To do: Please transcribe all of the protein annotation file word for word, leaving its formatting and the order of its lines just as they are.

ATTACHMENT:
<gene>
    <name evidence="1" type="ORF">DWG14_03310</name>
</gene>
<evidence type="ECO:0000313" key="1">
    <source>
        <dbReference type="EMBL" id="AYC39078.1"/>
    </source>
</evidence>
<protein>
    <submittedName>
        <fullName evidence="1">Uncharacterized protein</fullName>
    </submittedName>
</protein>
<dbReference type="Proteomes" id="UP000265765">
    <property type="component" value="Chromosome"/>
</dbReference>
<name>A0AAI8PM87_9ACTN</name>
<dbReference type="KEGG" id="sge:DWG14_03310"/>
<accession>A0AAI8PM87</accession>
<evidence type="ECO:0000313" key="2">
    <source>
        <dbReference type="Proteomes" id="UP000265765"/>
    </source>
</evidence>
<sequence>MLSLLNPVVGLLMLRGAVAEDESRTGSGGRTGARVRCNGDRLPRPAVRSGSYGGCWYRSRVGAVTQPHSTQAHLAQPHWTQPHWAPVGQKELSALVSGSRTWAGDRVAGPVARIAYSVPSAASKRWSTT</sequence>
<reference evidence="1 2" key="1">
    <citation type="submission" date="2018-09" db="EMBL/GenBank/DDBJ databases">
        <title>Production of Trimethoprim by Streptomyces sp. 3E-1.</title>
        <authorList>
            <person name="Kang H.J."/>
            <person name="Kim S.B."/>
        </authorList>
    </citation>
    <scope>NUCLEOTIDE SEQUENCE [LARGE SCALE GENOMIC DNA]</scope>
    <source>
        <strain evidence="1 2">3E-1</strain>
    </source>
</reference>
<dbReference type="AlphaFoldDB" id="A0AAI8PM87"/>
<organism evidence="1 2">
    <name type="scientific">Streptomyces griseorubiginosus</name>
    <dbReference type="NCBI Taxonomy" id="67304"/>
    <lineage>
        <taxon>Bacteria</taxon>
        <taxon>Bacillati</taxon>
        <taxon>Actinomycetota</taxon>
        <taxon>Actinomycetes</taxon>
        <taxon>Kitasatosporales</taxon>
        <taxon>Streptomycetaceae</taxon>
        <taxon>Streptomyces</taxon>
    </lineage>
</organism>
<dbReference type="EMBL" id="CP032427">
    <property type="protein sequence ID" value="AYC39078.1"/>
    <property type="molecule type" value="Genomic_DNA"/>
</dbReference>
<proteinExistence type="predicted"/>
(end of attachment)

<gene>
    <name evidence="1" type="ORF">DWG14_03310</name>
</gene>
<evidence type="ECO:0000313" key="1">
    <source>
        <dbReference type="EMBL" id="AYC39078.1"/>
    </source>
</evidence>
<protein>
    <submittedName>
        <fullName evidence="1">Uncharacterized protein</fullName>
    </submittedName>
</protein>
<dbReference type="Proteomes" id="UP000265765">
    <property type="component" value="Chromosome"/>
</dbReference>
<name>A0AAI8PM87_9ACTN</name>
<dbReference type="KEGG" id="sge:DWG14_03310"/>
<accession>A0AAI8PM87</accession>
<evidence type="ECO:0000313" key="2">
    <source>
        <dbReference type="Proteomes" id="UP000265765"/>
    </source>
</evidence>
<sequence>MLSLLNPVVGLLMLRGAVAEDESRTGSGGRTGARVRCNGDRLPRPAVRSGSYGGCWYRSRVGAVTQPHSTQAHLAQPHWTQPHWAPVGQKELSALVSGSRTWAGDRVAGPVARIAYSVPSAASKRWSTT</sequence>
<reference evidence="1 2" key="1">
    <citation type="submission" date="2018-09" db="EMBL/GenBank/DDBJ databases">
        <title>Production of Trimethoprim by Streptomyces sp. 3E-1.</title>
        <authorList>
            <person name="Kang H.J."/>
            <person name="Kim S.B."/>
        </authorList>
    </citation>
    <scope>NUCLEOTIDE SEQUENCE [LARGE SCALE GENOMIC DNA]</scope>
    <source>
        <strain evidence="1 2">3E-1</strain>
    </source>
</reference>
<dbReference type="AlphaFoldDB" id="A0AAI8PM87"/>
<organism evidence="1 2">
    <name type="scientific">Streptomyces griseorubiginosus</name>
    <dbReference type="NCBI Taxonomy" id="67304"/>
    <lineage>
        <taxon>Bacteria</taxon>
        <taxon>Bacillati</taxon>
        <taxon>Actinomycetota</taxon>
        <taxon>Actinomycetes</taxon>
        <taxon>Kitasatosporales</taxon>
        <taxon>Streptomycetaceae</taxon>
        <taxon>Streptomyces</taxon>
    </lineage>
</organism>
<dbReference type="EMBL" id="CP032427">
    <property type="protein sequence ID" value="AYC39078.1"/>
    <property type="molecule type" value="Genomic_DNA"/>
</dbReference>
<proteinExistence type="predicted"/>